• In business writing, passive voice can erode the reader’s trust because they may think you’re trying to direct attention away from the real subject and verb. Most of the time, that’s exactly what’s happening.

In the first example, the email takes center stage, and the sender and recipient are secondary. In the second example, your coworker is telling you something, and email is just the mechanism.

Why do we write in passive voice?

I’ve only found three reasons people write in passive voice. First, they think long, wordy, circuitous sentences sound more intelligent and credible. (The opposite is true.) Second, they are trying to deflect accountability by moving the spotlight away from the agent. Third, they don’t understand the point they’re trying to make.

Here are a few examples from recent emails I’ve received. Do you have examples? Share them in comments.

An estimate has not been generated by the sales team.

The writer thought their audience was most interested in the cost, so they focused on the estimate and its status. This may seem logical, but the reader would still more easily understand

The sales team hasn’t generated an estimate.

In business writing, when you bury accountability in a grammatical labyrinth, people trust you less. Why are you letting the sales team off the hook? Have you followed up with them, or are you just waiting for an estimate to magically appear?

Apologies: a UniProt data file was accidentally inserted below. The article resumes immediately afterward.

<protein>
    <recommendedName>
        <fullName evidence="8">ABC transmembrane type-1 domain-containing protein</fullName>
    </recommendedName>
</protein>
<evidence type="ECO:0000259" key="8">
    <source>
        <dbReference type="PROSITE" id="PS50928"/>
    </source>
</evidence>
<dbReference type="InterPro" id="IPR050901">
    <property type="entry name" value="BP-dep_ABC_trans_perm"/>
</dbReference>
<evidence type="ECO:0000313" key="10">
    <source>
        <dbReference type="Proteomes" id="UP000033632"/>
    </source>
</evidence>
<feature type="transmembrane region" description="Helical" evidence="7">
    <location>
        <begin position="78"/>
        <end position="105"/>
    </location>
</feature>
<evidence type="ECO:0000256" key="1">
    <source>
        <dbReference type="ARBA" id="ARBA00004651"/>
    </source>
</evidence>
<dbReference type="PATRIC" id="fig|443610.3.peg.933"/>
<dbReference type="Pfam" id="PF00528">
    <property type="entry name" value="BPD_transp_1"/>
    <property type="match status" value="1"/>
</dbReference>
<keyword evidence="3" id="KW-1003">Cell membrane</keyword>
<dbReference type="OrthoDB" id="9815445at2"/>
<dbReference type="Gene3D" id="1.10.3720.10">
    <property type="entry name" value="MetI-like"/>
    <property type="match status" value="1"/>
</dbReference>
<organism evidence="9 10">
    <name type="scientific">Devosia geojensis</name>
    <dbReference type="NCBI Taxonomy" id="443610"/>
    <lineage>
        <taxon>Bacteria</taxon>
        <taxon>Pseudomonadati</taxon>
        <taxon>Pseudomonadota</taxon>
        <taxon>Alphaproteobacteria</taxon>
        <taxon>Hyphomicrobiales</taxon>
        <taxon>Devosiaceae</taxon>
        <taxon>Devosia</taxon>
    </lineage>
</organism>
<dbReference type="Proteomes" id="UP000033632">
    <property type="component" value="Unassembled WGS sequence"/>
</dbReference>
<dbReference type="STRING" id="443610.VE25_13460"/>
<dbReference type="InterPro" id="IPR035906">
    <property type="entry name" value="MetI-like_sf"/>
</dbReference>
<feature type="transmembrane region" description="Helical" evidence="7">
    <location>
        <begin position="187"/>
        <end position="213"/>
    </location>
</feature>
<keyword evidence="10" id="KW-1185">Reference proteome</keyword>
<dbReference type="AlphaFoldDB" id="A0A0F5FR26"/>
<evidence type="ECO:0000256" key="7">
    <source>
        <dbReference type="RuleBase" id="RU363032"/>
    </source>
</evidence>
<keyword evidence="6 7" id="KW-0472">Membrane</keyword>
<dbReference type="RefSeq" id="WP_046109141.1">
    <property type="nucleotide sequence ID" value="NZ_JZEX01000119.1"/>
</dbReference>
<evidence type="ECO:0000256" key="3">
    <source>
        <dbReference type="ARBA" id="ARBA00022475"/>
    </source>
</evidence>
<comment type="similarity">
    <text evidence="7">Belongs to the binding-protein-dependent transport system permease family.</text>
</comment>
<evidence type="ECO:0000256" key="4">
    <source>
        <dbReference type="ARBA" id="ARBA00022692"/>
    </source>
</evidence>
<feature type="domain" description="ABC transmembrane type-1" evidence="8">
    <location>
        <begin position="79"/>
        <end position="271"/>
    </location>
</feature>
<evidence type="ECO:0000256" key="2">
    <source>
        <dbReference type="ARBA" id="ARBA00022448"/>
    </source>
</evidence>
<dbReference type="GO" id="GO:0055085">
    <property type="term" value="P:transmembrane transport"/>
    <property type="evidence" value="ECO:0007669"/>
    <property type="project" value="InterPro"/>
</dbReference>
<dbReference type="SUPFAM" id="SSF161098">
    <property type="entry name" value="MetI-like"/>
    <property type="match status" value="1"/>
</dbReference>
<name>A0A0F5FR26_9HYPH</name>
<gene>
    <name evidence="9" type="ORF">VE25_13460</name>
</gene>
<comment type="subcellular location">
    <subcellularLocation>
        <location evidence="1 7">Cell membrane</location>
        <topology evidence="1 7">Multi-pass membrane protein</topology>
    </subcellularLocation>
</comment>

Challenges were created by not having a process in place to identify issues prior to launch.

Here’s an example where the agent doesn’t even appear in the sentence. Who was responsible for creating such a process? Was it one person or many people? And what should bother us here: that there was no process, or that issues weren’t identified in time, or that challenges resulted? Clearly, this example is taken out of context, but now I have to read a lot more just to understand what this sentence is trying to imply. And I’m also on high alert because I may need to work very hard to see the real meaning through the word fog.